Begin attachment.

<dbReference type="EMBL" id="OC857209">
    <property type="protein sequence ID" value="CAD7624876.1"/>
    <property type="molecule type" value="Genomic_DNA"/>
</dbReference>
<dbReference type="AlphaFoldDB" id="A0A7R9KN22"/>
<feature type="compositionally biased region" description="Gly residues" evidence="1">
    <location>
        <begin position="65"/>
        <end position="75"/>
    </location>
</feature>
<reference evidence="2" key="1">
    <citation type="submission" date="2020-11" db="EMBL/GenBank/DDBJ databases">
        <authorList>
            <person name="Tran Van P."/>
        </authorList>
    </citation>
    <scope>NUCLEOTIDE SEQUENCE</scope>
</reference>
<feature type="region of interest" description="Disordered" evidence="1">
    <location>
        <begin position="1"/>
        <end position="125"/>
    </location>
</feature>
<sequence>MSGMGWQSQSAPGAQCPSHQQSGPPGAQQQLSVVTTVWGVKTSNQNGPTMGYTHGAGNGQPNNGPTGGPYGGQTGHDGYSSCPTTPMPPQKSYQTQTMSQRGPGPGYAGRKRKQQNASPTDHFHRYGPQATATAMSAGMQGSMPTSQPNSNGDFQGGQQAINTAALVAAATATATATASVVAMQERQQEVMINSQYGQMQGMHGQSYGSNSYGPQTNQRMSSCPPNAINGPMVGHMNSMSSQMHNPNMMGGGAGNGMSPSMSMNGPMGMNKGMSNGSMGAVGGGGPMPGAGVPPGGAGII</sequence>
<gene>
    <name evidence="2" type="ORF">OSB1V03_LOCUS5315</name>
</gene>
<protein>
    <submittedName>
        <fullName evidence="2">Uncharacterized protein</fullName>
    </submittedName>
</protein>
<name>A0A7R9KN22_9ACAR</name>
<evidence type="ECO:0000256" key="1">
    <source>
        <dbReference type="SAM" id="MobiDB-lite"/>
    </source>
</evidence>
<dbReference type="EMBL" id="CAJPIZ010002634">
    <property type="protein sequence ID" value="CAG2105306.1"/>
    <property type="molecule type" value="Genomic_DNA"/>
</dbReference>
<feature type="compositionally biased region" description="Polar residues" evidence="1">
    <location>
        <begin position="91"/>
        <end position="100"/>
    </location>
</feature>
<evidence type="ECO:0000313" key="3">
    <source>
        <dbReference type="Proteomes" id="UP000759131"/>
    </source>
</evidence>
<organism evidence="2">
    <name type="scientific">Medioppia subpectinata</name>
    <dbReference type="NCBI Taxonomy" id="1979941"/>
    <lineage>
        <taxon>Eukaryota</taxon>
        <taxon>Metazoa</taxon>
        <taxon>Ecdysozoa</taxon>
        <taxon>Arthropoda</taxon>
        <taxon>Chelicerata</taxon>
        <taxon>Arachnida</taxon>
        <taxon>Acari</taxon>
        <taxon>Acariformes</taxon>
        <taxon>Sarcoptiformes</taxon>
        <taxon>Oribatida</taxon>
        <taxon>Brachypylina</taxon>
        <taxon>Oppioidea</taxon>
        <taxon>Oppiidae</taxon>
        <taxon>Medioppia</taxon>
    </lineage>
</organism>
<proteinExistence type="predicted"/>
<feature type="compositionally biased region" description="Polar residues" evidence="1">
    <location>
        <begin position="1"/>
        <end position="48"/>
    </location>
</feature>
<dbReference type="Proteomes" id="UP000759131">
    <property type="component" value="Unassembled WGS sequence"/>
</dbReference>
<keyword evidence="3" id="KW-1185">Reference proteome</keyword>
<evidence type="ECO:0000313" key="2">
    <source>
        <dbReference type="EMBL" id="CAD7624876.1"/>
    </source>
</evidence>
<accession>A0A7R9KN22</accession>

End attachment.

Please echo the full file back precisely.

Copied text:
<dbReference type="EMBL" id="OC857209">
    <property type="protein sequence ID" value="CAD7624876.1"/>
    <property type="molecule type" value="Genomic_DNA"/>
</dbReference>
<dbReference type="AlphaFoldDB" id="A0A7R9KN22"/>
<feature type="compositionally biased region" description="Gly residues" evidence="1">
    <location>
        <begin position="65"/>
        <end position="75"/>
    </location>
</feature>
<reference evidence="2" key="1">
    <citation type="submission" date="2020-11" db="EMBL/GenBank/DDBJ databases">
        <authorList>
            <person name="Tran Van P."/>
        </authorList>
    </citation>
    <scope>NUCLEOTIDE SEQUENCE</scope>
</reference>
<feature type="region of interest" description="Disordered" evidence="1">
    <location>
        <begin position="1"/>
        <end position="125"/>
    </location>
</feature>
<sequence>MSGMGWQSQSAPGAQCPSHQQSGPPGAQQQLSVVTTVWGVKTSNQNGPTMGYTHGAGNGQPNNGPTGGPYGGQTGHDGYSSCPTTPMPPQKSYQTQTMSQRGPGPGYAGRKRKQQNASPTDHFHRYGPQATATAMSAGMQGSMPTSQPNSNGDFQGGQQAINTAALVAAATATATATASVVAMQERQQEVMINSQYGQMQGMHGQSYGSNSYGPQTNQRMSSCPPNAINGPMVGHMNSMSSQMHNPNMMGGGAGNGMSPSMSMNGPMGMNKGMSNGSMGAVGGGGPMPGAGVPPGGAGII</sequence>
<gene>
    <name evidence="2" type="ORF">OSB1V03_LOCUS5315</name>
</gene>
<protein>
    <submittedName>
        <fullName evidence="2">Uncharacterized protein</fullName>
    </submittedName>
</protein>
<name>A0A7R9KN22_9ACAR</name>
<evidence type="ECO:0000256" key="1">
    <source>
        <dbReference type="SAM" id="MobiDB-lite"/>
    </source>
</evidence>
<dbReference type="EMBL" id="CAJPIZ010002634">
    <property type="protein sequence ID" value="CAG2105306.1"/>
    <property type="molecule type" value="Genomic_DNA"/>
</dbReference>
<feature type="compositionally biased region" description="Polar residues" evidence="1">
    <location>
        <begin position="91"/>
        <end position="100"/>
    </location>
</feature>
<evidence type="ECO:0000313" key="3">
    <source>
        <dbReference type="Proteomes" id="UP000759131"/>
    </source>
</evidence>
<organism evidence="2">
    <name type="scientific">Medioppia subpectinata</name>
    <dbReference type="NCBI Taxonomy" id="1979941"/>
    <lineage>
        <taxon>Eukaryota</taxon>
        <taxon>Metazoa</taxon>
        <taxon>Ecdysozoa</taxon>
        <taxon>Arthropoda</taxon>
        <taxon>Chelicerata</taxon>
        <taxon>Arachnida</taxon>
        <taxon>Acari</taxon>
        <taxon>Acariformes</taxon>
        <taxon>Sarcoptiformes</taxon>
        <taxon>Oribatida</taxon>
        <taxon>Brachypylina</taxon>
        <taxon>Oppioidea</taxon>
        <taxon>Oppiidae</taxon>
        <taxon>Medioppia</taxon>
    </lineage>
</organism>
<proteinExistence type="predicted"/>
<feature type="compositionally biased region" description="Polar residues" evidence="1">
    <location>
        <begin position="1"/>
        <end position="48"/>
    </location>
</feature>
<dbReference type="Proteomes" id="UP000759131">
    <property type="component" value="Unassembled WGS sequence"/>
</dbReference>
<keyword evidence="3" id="KW-1185">Reference proteome</keyword>
<evidence type="ECO:0000313" key="2">
    <source>
        <dbReference type="EMBL" id="CAD7624876.1"/>
    </source>
</evidence>
<accession>A0A7R9KN22</accession>